South by Southwest Interactive is just behind us, and that’s one of the reasons it’s been a good week for online marketing data. Check out seven stats that grabbed our attention:
1. Arabs are really social
Yousef Tuqan, group vp of brand marketing and loyalty at Jumeirah Hotels & Resorts, gave an interesting speech at South By called “Arabs Be Like: The Modern Middle East.” There, he revealed that Saudi Arabia has 8.3 million daily Snapchat users, while Instagram has 12 million users in the country. Here’s the full slide—with more stats from the Middle East—that Tuqan presented.
2. Digital booms and booms and booms
We already knew online marketing was exploding, and then news came down the pike that that reality isn’t likely to change anytime soon. On Tuesday, eMarketer forecasted that digital ad spend in the U.S. would grow 15.9 percent this year—the equivalent of $83 billion in revenue. Within that growth, Facebook’s ad revenue is projected to jump 32.1 percent, while advertisers’ spend with Google will increase 14.8 percent. Overall, Google controls 40.7 percent of the U.S. digital ad market, followed by Facebook with 19.7 percent.
3. Slam dunk marketing
Capital One, a March Madness sponsor for a number of years, has really stepped up its social media game going into this year’s college basketball tournament. In the week before the tourney, the financial brand’s mentions rose by 8,877 (from 4,123 to 13,000), or a 215.3 percent increase, compared to the same week in 2016, according to Origami Logic.
The brand landed at the top of the software company’s analysis, and you can check out more of its March Madness stats here.
4. Livestreaming and totally going for it
At SXSW on March 11, The Honest Company’s social media lead April DeWitt said her brand orchestrated 85 livestreams in 2016. That seems like an impressive number for the nascent space.
“People want to see the imperfect,” DeWitt said. “They want to see the real.”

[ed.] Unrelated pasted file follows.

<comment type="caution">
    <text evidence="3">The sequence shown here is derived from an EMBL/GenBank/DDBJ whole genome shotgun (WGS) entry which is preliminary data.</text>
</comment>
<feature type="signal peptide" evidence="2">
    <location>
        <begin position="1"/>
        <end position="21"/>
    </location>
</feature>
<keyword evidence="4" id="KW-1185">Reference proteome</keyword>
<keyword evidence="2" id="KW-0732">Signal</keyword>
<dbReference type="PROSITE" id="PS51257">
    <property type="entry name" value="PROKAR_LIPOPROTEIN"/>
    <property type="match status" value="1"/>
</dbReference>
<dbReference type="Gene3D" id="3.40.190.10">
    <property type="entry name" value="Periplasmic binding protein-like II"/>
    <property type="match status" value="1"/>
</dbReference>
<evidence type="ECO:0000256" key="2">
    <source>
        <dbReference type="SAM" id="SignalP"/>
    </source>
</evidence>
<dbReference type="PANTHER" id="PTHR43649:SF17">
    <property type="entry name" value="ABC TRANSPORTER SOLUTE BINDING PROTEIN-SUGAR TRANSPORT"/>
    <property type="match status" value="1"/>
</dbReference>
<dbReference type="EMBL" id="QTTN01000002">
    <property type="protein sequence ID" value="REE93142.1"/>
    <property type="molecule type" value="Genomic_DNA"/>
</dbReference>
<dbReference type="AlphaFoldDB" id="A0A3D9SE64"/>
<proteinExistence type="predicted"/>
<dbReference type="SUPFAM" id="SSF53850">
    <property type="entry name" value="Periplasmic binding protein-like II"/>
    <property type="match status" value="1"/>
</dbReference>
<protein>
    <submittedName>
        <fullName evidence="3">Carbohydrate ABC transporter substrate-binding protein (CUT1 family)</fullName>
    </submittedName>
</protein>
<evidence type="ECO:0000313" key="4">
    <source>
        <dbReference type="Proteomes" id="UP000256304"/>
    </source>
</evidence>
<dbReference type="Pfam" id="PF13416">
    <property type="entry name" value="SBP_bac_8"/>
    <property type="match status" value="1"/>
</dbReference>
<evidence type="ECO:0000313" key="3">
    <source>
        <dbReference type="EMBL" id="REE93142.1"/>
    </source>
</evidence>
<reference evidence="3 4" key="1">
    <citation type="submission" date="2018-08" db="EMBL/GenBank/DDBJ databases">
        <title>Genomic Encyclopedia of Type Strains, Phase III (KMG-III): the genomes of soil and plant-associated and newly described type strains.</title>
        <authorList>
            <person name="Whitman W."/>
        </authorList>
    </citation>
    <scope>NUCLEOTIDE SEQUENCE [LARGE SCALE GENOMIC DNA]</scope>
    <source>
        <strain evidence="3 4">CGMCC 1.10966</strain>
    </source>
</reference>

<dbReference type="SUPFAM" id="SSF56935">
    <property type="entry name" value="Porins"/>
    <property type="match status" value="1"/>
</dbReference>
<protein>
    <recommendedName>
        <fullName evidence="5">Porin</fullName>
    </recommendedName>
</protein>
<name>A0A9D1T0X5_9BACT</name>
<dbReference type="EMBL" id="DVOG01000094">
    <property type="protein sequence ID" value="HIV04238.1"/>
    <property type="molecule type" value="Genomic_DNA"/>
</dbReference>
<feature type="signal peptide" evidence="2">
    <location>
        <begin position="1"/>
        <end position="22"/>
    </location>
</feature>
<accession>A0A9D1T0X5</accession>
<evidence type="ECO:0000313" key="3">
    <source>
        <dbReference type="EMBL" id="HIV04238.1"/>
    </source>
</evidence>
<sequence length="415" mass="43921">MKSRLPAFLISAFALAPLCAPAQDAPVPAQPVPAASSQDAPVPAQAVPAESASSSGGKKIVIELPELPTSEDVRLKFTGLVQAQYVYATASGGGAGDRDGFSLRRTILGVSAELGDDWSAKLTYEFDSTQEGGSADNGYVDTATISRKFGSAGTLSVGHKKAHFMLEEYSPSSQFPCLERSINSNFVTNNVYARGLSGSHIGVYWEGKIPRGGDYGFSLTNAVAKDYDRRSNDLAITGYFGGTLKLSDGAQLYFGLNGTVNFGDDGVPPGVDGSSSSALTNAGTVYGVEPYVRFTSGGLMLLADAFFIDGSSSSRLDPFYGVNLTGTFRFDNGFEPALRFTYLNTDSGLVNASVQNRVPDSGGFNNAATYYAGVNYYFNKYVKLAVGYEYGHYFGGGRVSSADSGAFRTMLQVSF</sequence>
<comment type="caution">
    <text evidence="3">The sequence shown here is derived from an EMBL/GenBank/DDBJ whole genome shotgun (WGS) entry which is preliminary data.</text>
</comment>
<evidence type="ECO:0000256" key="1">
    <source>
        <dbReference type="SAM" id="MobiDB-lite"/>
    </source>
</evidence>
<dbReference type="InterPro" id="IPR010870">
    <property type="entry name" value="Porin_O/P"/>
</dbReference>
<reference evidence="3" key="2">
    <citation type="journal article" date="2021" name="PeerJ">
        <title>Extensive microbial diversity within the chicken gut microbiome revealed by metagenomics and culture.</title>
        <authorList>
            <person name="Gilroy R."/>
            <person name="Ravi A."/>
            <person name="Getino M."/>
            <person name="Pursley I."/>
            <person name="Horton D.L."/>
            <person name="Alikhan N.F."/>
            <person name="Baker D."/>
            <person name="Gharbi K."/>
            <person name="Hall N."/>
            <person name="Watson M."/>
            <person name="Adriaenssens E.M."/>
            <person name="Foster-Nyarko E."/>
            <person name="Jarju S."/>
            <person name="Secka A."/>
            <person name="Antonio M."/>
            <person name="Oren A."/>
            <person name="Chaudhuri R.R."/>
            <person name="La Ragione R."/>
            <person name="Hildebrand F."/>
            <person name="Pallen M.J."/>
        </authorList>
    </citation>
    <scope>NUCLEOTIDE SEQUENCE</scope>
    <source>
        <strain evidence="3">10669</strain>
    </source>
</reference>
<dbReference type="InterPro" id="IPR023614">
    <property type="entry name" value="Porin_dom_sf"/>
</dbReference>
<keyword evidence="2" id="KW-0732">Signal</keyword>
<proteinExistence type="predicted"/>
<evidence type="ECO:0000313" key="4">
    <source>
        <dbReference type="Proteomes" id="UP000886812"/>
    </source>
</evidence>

5. It takes a village to be data-smart
This November, Princess Cruises’ ship, the Regal Princess, will debut the company’s Ocean Medallion initiative, which it looks to roll out to hundreds of sister-brand boats next year. Guests will be able to opt in to getting alerts via the medallions about more than 100 activities on the ship, everything from pilates to poker classes and shopping events. The guests can keep the quarter-sized medallion in their pocket or wear it as a necklace or wristband to get alerts about the activities.
“Some people don’t want to carry around their phones,” Princess Cruises president Jan Swartz remarked. “A real-time algorithm will send them notifications about certain activities, some complementary, some for a charge. That algorithm gets smarter every minute.”
How many partners does it take to put together such an interesting program? “We have over 70 technology vendors that contribute with everything from satellite connectivity to Compass, which is our digital interface,” Swartz said.
6. High-volume responders
The Transportation Security Authority gets more than 1,000 questions a day via its Twitter @AskTSA handle and Facebook Messenger, the governmental org told Adweek at SXSW. Check out our story about the TSA’s cool Instagram marketing game here.
7. A code for better social ads?
New Balance tested a joint program by tech players Tongal and SocialCode in the fall, and the sneaker brand revealed this week that it saw a 20 percent lift in ad recall for a Facebook campaign that was part of a larger social initiative called #GreaterThantheWin. According to Tongal, its optimization tools helped the client company generate ad content specifically for each user based on SocialCode’s data.